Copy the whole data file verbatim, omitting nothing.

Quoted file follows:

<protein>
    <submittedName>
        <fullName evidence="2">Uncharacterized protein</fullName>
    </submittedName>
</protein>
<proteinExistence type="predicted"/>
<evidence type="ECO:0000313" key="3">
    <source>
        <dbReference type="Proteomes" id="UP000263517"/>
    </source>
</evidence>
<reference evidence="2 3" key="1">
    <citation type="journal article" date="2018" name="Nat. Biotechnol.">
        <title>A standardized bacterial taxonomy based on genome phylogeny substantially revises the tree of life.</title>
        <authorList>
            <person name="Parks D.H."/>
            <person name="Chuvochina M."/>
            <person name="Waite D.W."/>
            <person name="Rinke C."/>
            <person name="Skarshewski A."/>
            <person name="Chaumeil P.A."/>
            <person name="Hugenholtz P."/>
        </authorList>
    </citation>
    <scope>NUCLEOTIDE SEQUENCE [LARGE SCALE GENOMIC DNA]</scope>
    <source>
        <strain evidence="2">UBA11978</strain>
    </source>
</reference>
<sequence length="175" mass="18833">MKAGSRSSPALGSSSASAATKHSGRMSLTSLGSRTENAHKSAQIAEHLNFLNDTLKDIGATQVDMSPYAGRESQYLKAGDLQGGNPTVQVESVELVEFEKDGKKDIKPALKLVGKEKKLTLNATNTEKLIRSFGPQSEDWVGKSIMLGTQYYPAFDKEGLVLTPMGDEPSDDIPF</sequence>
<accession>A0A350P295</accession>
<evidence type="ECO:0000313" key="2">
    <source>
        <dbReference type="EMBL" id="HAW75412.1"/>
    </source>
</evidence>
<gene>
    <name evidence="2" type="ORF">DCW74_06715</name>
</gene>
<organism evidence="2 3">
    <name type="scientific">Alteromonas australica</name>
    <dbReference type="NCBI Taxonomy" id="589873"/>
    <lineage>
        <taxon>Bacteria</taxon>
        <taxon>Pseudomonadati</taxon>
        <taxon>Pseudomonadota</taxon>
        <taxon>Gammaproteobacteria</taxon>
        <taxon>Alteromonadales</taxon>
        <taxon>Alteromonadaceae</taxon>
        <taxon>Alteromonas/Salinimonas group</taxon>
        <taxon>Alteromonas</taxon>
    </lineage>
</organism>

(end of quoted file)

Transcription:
<protein>
    <submittedName>
        <fullName evidence="2">Uncharacterized protein</fullName>
    </submittedName>
</protein>
<proteinExistence type="predicted"/>
<evidence type="ECO:0000313" key="3">
    <source>
        <dbReference type="Proteomes" id="UP000263517"/>
    </source>
</evidence>
<reference evidence="2 3" key="1">
    <citation type="journal article" date="2018" name="Nat. Biotechnol.">
        <title>A standardized bacterial taxonomy based on genome phylogeny substantially revises the tree of life.</title>
        <authorList>
            <person name="Parks D.H."/>
            <person name="Chuvochina M."/>
            <person name="Waite D.W."/>
            <person name="Rinke C."/>
            <person name="Skarshewski A."/>
            <person name="Chaumeil P.A."/>
            <person name="Hugenholtz P."/>
        </authorList>
    </citation>
    <scope>NUCLEOTIDE SEQUENCE [LARGE SCALE GENOMIC DNA]</scope>
    <source>
        <strain evidence="2">UBA11978</strain>
    </source>
</reference>
<sequence length="175" mass="18833">MKAGSRSSPALGSSSASAATKHSGRMSLTSLGSRTENAHKSAQIAEHLNFLNDTLKDIGATQVDMSPYAGRESQYLKAGDLQGGNPTVQVESVELVEFEKDGKKDIKPALKLVGKEKKLTLNATNTEKLIRSFGPQSEDWVGKSIMLGTQYYPAFDKEGLVLTPMGDEPSDDIPF</sequence>
<accession>A0A350P295</accession>
<evidence type="ECO:0000313" key="2">
    <source>
        <dbReference type="EMBL" id="HAW75412.1"/>
    </source>
</evidence>
<gene>
    <name evidence="2" type="ORF">DCW74_06715</name>
</gene>
<organism evidence="2 3">
    <name type="scientific">Alteromonas australica</name>
    <dbReference type="NCBI Taxonomy" id="589873"/>
    <lineage>
        <taxon>Bacteria</taxon>
        <taxon>Pseudomonadati</taxon>
        <taxon>Pseudomonadota</taxon>
        <taxon>Gammaproteobacteria</taxon>
        <taxon>Alteromonadales</taxon>
        <taxon>Alteromonadaceae</taxon>
        <taxon>Alteromonas/Salinimonas group</taxon>
        <taxon>Alteromonas</taxon>
    </lineage>
</organism>